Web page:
Rebel-held regions of the northern Syrian city of Aleppo witnessed the heaviest air strikes in months, during last night, activists say, as a week-old truce collapsed.
According to BBC News, a correspondent for AFP News agency reported that his entire street in the Bustan al-Qasr district was left burning after warplanes dropped incendiary bombs on it overnight.
It was gathered that the incident left no less than seven people, including three children dead.
Aleppo, once Syria’s commercial and industrial hub, has been divided roughly in two since 2012, with the government controlling the west and rebels the east.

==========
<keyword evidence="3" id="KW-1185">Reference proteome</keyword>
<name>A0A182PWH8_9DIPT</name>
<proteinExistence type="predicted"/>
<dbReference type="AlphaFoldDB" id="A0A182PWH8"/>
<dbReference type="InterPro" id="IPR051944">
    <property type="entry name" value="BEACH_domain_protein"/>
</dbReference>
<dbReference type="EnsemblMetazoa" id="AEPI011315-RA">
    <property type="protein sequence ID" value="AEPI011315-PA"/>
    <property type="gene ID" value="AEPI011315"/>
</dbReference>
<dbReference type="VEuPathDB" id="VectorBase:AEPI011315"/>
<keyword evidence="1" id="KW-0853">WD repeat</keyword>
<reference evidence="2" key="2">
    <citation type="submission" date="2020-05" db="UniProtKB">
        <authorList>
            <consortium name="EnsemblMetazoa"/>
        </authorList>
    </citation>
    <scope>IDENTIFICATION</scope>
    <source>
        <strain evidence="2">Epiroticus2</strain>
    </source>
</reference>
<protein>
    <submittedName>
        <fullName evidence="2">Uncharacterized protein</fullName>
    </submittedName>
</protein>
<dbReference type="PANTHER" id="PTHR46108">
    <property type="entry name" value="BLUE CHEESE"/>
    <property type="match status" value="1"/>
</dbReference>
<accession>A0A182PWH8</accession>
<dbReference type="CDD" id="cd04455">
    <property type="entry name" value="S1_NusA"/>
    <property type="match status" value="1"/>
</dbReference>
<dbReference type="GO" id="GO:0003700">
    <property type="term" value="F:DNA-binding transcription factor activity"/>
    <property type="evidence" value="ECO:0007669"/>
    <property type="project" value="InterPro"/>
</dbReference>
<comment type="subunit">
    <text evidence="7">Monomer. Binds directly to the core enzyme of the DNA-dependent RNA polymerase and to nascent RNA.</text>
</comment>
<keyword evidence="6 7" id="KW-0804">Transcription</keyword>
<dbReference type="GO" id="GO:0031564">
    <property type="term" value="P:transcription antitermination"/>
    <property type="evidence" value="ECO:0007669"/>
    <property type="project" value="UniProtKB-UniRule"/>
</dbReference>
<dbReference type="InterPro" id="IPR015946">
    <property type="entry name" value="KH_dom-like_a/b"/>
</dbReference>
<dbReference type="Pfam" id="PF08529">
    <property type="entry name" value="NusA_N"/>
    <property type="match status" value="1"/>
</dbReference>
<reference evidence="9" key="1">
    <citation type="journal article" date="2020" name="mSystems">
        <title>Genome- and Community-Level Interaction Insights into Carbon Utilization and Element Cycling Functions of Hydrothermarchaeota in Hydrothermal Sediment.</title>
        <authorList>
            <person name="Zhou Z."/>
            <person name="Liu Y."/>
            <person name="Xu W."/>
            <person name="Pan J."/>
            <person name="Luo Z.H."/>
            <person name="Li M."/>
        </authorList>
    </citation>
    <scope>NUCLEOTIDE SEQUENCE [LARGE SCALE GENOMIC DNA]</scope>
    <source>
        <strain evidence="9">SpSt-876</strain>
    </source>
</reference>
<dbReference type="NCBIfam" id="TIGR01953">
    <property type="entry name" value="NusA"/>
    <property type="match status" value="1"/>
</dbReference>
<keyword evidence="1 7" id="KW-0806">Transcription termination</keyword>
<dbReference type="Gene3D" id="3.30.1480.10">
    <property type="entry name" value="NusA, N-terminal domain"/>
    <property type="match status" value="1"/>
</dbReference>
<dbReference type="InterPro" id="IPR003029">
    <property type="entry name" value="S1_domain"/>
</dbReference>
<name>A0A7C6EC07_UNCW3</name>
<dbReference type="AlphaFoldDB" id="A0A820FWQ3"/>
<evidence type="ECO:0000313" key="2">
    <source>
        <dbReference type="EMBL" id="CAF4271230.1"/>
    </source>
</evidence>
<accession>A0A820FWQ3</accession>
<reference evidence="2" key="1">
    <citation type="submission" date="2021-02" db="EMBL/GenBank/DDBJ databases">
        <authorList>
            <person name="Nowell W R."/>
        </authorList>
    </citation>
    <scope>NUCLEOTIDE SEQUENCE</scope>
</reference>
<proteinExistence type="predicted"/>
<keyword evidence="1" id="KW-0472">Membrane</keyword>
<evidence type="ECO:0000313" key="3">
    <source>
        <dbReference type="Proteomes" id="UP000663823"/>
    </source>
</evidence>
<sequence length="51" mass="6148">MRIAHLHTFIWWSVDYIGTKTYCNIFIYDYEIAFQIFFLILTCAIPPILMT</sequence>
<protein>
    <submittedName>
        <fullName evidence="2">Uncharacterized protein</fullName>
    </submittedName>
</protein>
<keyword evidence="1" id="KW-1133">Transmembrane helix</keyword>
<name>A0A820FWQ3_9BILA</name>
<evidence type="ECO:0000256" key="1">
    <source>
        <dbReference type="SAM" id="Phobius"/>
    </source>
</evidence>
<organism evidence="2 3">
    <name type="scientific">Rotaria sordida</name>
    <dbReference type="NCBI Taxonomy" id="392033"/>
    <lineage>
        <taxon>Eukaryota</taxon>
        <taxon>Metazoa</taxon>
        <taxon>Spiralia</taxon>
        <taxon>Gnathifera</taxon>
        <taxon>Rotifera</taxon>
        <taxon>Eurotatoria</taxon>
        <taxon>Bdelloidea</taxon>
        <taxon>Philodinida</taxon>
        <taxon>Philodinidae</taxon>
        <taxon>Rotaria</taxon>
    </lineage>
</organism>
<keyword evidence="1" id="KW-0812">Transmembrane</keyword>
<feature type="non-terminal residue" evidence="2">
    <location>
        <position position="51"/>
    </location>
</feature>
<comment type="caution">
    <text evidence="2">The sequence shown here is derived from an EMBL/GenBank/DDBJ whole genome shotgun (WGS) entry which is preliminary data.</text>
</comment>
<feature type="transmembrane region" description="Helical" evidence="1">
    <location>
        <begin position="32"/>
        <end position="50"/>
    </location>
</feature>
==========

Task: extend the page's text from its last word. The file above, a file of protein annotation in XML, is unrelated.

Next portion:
Wars and unrest also erupted in the southern district, where rebels are attempting to break a siege by government forces.
Two million people are caught up in the battle for the city, and getting aid to them had been a key part of the cessation of hostilities deal brokered by the United States and Russia. However, no deliveries have taken place so far.
A deadly attack on an aid convoy and Syrian Arab Red Crescent warehouse outside Aleppo on Monday, September 19, for which Washington and Moscow have blamed each other, prompted the UN to temporarily suspend deliveries across the country.
However, on Thursday, a spokesman said it was sending a convoy into a besieged suburb of the capital, Damascus, and hoped to reach Aleppo “in the near future”.